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Patch Management Crisis? How to Get Over It.

September 28, 2022

By Peter Barnett

Organizations of all sizes often find that the process of updating software has been halted by various business reasons. Two of the biggest stumbling blocks are the need to reboot after installing an update and having no guarantee that the system will work properly afterward. Any downtime can disrupt vital processes, so these concerns can lead to a business decision to stop the update process altogether — taking a company into the patch management crisis.

This crisis can drag on for years unless the company has skilled and proactive personnel who are willing to sort through all the accumulated mess and develop and implement a set of new patch management procedures that will be executed regularly rather than remain only on paper. For example, Peiter Zatko, Twitter’s former head of security, accused Twitter of a litany of poor security and privacy practices that constitute a national security risk; poor patch management was among his claims.

If your company is in a patch management crisis that puts its services at risk, where do you start to resolve the problem? How do you get the software upgrade process back to an optimal level after years of issues? This article provides a detailed plan for solving this challenge, step by step.

Plan Overview

The first thing you need is a plan for implementing a new patch management process. Here are the steps to take:

    1. Write down all the steps for implementing the process.
    2. Inform everyone involved that the process is designed and what role each participant plays.
    3. Set up a patch management solution.
    4. Test the plan on selected test devices. Resolve any issues you uncover and test again until the process is successful.
    5. Implement the plan on all devices in the company using maintenance days and months.
    6. After the successful upgrade phase, monitor and troubleshoot raised problems, after that each stakeholder must report that everything is working as usual.

Let’s take a look at all the steps of the plan in detail.

1. Create a Clear and Simple Process

The process has to be simple and each participant has to understand it clearly. Follow these guidelines:

  • ^ Divide assets into logical groups according to criteria such as security groups in Active Directory, system type, or geographical location. Choose the design that fits your organization best.
  • ^ Create an update task for each group.
  • ^ For each group, assign a stakeholder who knows the assets in detail, as well as a system administrator who will apply updates to the assets using a patch management solution.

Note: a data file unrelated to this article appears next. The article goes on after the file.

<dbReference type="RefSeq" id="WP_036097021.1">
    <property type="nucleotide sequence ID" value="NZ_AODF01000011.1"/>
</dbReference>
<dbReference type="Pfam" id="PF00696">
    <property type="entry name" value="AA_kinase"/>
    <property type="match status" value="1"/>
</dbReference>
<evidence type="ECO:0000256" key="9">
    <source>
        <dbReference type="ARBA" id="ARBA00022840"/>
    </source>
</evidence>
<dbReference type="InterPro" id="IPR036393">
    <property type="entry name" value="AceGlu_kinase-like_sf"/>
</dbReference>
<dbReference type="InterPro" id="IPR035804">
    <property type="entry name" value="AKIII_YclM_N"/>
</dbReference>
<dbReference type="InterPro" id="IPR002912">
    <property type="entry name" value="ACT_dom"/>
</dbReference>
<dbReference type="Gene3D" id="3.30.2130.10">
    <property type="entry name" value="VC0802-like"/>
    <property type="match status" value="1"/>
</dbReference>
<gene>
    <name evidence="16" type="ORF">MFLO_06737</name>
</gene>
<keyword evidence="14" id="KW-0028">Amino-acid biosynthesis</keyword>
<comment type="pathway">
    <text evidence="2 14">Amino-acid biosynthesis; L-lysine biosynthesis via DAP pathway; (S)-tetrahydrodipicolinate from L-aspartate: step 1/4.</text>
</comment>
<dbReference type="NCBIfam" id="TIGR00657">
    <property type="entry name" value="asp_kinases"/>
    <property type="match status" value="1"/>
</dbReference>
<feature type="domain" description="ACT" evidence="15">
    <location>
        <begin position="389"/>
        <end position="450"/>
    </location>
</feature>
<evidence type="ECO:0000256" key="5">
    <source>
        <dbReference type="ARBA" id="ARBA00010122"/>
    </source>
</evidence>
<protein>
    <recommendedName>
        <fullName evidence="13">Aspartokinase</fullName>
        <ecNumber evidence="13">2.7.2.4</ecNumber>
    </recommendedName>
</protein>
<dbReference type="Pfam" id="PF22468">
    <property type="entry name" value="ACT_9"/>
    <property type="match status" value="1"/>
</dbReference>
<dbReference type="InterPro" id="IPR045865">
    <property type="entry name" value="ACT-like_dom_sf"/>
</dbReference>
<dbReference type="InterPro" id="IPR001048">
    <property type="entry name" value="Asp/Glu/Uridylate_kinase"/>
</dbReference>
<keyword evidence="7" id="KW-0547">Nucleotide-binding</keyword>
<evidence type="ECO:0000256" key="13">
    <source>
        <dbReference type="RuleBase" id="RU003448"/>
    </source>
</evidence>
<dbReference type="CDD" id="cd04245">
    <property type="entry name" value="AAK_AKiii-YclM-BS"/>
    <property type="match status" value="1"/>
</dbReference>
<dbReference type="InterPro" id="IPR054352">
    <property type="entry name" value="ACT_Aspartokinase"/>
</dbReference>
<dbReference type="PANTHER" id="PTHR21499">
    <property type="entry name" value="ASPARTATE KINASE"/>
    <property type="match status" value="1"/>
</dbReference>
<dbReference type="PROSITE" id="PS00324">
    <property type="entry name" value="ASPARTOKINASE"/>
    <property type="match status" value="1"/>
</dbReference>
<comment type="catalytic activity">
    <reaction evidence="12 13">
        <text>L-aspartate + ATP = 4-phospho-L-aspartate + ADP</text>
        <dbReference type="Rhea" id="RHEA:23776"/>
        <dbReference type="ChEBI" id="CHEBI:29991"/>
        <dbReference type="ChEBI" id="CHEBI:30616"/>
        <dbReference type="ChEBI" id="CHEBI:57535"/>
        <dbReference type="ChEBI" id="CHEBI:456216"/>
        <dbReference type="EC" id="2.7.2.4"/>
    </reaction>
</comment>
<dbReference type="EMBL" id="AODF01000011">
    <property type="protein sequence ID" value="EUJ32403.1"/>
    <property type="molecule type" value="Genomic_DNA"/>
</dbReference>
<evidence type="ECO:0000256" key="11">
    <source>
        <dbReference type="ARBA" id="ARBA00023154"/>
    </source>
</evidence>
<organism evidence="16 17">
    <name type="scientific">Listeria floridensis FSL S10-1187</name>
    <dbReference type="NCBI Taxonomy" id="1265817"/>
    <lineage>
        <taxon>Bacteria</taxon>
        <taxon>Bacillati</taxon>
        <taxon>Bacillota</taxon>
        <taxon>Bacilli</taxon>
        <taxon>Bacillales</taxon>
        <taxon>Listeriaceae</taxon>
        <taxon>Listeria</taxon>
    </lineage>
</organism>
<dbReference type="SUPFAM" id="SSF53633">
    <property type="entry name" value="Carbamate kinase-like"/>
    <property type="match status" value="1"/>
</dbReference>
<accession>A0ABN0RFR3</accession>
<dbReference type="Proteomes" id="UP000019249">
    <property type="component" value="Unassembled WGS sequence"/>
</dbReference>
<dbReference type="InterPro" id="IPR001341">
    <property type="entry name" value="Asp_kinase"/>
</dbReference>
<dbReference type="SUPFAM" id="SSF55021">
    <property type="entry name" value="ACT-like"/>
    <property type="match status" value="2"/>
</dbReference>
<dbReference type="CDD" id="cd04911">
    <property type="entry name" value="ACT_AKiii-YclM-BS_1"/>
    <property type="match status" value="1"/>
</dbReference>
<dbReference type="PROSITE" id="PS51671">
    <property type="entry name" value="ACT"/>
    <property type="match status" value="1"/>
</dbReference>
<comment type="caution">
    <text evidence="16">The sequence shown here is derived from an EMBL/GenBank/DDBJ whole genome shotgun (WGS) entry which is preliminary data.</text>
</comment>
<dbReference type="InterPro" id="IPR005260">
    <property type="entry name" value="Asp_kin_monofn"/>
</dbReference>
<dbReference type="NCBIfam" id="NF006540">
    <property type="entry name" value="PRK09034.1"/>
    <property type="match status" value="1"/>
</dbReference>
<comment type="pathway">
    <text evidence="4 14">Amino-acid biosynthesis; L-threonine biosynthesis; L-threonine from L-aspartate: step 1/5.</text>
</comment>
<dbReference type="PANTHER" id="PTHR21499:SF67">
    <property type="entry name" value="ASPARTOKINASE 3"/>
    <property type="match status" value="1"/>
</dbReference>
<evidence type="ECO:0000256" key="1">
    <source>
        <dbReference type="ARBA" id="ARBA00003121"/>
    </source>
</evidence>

• ^ Notify users working with assets from each logical group about the maintenance time.
  • ^ Assign each task to a stakeholder and a sysadmin to monitor the update and restart process and troubleshoot any problems that appear after the update.
  • ^ Repeat this process at least every quarter, and ideally every month.

2. Talk with Stakeholders

Before going to system stakeholders, you have to get approval for the patch management process at the board level by explaining all the risks entailed by lack of patches on critical systems. Ideally, the patch management plan should be signed off at CEO level.

After getting approval from the board, talk to all system owners to find out how their systems work and if they have a process for testing updates before they are installed on production servers. Negotiate a schedule for rebooting servers as well as the sequence of reboots; this is relevant on database servers, for example. You can build this system in any project management system, such as Jira, Trello, or Project. It is also necessary to discuss the process of reacting to failures that may occur after the restart of a server, such as rolling back updates or restoring the system from backup.

It is also important to work with department heads to assign at least one person (and their device) from each department to the test group. It is important to root out compatibility and performance problems with any department-specific applications, such as accounting software or development tools.

3. Set Up a Patch Management Solution

To apply updates to your assets, you need an appropriate tool. For Windows OS patch management, Microsoft provides two popular options: Windows Server Update Services (WSUS) and System Center Configuration Manager (SCCM). SCCM can also handle third-party software updates but you’ll need to purchase an additional license. There are also other automated patch management tools available in the market, such as Action1.